“As Patrick Smith, accountant at the First United Bank of Santa Fe, I found that human life was, surprisingly, pretty boring. But there was one thing I loved: the New Mexico State Fair.
“Now, at this time, the world was in a vicious war. But, at the same time, there was a quaintness to things, and an air of hope. The State Fair embodied that – even in the face of demagogues and war criminals, there was a feeling of fun.
“At one evening of carnival games and rides, I met a young woman named Maggie. Now, if you believe my people do not show emotion, you are mostly right – we do not display it, but we do have the ability. And I fell deeply in love with her. Eventually, we did everything together – even counting the nickels and dimes at the bank. We even went on a car trip to Los Angeles via the great highway of the time, US Highway 66.
“But then the war became more vicious, and for the first time, humans used advanced weaponry – nuclear warfare. We decided to end our long-term shape-shifting experiment, and I never saw Maggie again.
“This is why I cannot join you on this case, Agent Gibson. Returning to Route 66 would bring back too much of the hurt of the time.”
“I certainly understand, my friend, but why not solve this case for Maggie, for her memory, for the times you had?” Gibson said. “A young woman is dead, and we don’t know her killer – we probably won’t until you help us.”
“Alright, but I reserve the right to leave at any time. Is that clear, Agent Gibson?”
“Clear as crystal,” Gibson said.
“Then we shall rendezvous to the Santa Fe forensics lab immediately. Take my hand.” And together, Gibson and Poncho Villa disappeared in an explosion of light.
Poncho Villa examined the torso of the unidentified woman for approximately sixty seconds, much longer than he did before.
“This is the torso of a Margaret Ross, age 29 years old, from St. Louis, Missouri.” Poncho Villa said. “However, I cannot find any evidence of an attacker – the cuts are entirely clean, as if she was bled out prior to being discombobulated.”
“That is still good information, my friend.” Gibson responded, though with a bit of dejection, as he turned to make a phone call to Amarillo, to his partner Kenneth Bontemps.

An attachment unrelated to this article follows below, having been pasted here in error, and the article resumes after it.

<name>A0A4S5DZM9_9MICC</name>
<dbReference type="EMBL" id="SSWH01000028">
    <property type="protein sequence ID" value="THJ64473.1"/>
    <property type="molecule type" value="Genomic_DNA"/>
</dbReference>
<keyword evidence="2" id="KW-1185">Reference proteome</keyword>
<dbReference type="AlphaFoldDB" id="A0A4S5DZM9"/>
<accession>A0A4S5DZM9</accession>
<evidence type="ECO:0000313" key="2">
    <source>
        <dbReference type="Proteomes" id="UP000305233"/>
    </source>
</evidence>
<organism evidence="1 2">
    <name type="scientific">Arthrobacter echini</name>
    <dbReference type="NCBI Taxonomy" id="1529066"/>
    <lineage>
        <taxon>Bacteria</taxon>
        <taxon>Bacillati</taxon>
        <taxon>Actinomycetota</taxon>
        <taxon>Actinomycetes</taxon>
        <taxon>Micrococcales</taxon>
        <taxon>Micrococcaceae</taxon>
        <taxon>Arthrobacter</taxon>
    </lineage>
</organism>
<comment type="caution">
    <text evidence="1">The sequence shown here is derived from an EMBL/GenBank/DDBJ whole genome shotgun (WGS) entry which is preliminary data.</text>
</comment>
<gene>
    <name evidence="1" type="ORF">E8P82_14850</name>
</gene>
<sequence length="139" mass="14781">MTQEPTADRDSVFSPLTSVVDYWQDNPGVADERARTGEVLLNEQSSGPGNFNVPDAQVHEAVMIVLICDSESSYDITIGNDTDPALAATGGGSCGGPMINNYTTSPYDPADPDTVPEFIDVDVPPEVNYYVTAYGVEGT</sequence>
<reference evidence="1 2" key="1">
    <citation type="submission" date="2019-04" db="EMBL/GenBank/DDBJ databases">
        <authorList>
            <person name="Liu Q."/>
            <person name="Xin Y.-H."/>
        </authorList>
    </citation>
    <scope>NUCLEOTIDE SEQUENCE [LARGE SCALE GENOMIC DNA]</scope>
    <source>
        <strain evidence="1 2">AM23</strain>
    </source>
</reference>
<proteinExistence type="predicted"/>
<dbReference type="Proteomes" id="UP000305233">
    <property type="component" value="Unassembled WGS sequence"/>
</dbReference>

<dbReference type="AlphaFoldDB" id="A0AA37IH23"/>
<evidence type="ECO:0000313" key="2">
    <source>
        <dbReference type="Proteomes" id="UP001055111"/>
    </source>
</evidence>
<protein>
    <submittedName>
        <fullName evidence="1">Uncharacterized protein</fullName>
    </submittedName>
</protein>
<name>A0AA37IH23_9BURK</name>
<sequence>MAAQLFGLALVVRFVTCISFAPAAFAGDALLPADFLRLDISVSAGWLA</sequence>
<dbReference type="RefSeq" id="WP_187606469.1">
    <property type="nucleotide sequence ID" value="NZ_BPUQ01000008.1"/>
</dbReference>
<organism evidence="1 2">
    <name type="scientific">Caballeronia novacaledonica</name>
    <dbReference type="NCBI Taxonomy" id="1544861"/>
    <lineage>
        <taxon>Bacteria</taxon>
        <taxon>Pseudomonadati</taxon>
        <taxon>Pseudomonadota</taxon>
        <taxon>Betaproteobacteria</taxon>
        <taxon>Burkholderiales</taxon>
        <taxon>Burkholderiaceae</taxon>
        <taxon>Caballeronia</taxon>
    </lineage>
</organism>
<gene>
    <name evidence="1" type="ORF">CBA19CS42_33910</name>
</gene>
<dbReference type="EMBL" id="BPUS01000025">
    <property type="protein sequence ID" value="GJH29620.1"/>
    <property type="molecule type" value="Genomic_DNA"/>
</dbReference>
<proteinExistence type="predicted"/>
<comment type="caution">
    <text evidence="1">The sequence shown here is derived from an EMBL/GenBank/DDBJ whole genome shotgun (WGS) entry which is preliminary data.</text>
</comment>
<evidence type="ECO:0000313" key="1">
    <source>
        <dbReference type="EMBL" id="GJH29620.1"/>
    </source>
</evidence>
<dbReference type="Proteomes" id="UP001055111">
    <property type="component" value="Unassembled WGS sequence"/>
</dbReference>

“It’s Gibson, Bontemps. We got an ID on the torso – it’s of a Margaret Ross, age 29 years old, from St. Louis.”
“Great! Any news on the attacker?”
“Nothing yet…” Gibson said, before pausing. “Bontemps, I’m onto something. Meet me in Flagstaff by 2000 hours.”
“Flagstaff, Arizona?!” Bontemps exclaimed.
“No, Bontemps, Flagstaff, Belgium. Of course, Flagstaff, Arizona!” Gibson said, before hanging up.
“My friend, before I leave, a question,” Gibson said to Poncho Villa. “Did you ever…have any sexual encounters with this Maggie woman?”
“As a matter of fact,” Poncho Villa said, awkwardly, “I did.”
“Then this Margaret, perhaps ‘Maggie’ Ross, may be your granddaughter. I don’t know if it’s possible or anything, but all roads point to it – similar name, you looking at her torso for longer than I’ve ever seen you look at anything.
“I suggest you look into it. But as of know, if you don’t mind, I’d like you to transport me to the Flagstaff Police Department.”
And off Agent Gibson and Poncho Villa went.
“Now, Gibson, in few words, how did you figure out that the murderer would be in Flagstaff on Route 66?” Bontemps said, flabbergasted, as the perpetrator, Dennis Ross, age 35, from St. Louis, Missouri, was carried away. “Your consultant?”
“No, this one I got on my own: the lyrics to ‘Get Your Kicks on Route 66,'” pulling out his iPhone to play the Nat King Cole version of the song.
“…You see Amarillo, Gallup, New Mexico, Flagstaff, Arizona – Don’t forget Winona, Kingman, Barstow, San Bernandino…” Nat King Cole sang as Gibson whistled along.
“Damn, Gibson, you really are a pop culture nut.”
“Much more than my consultant, I can tell you that.”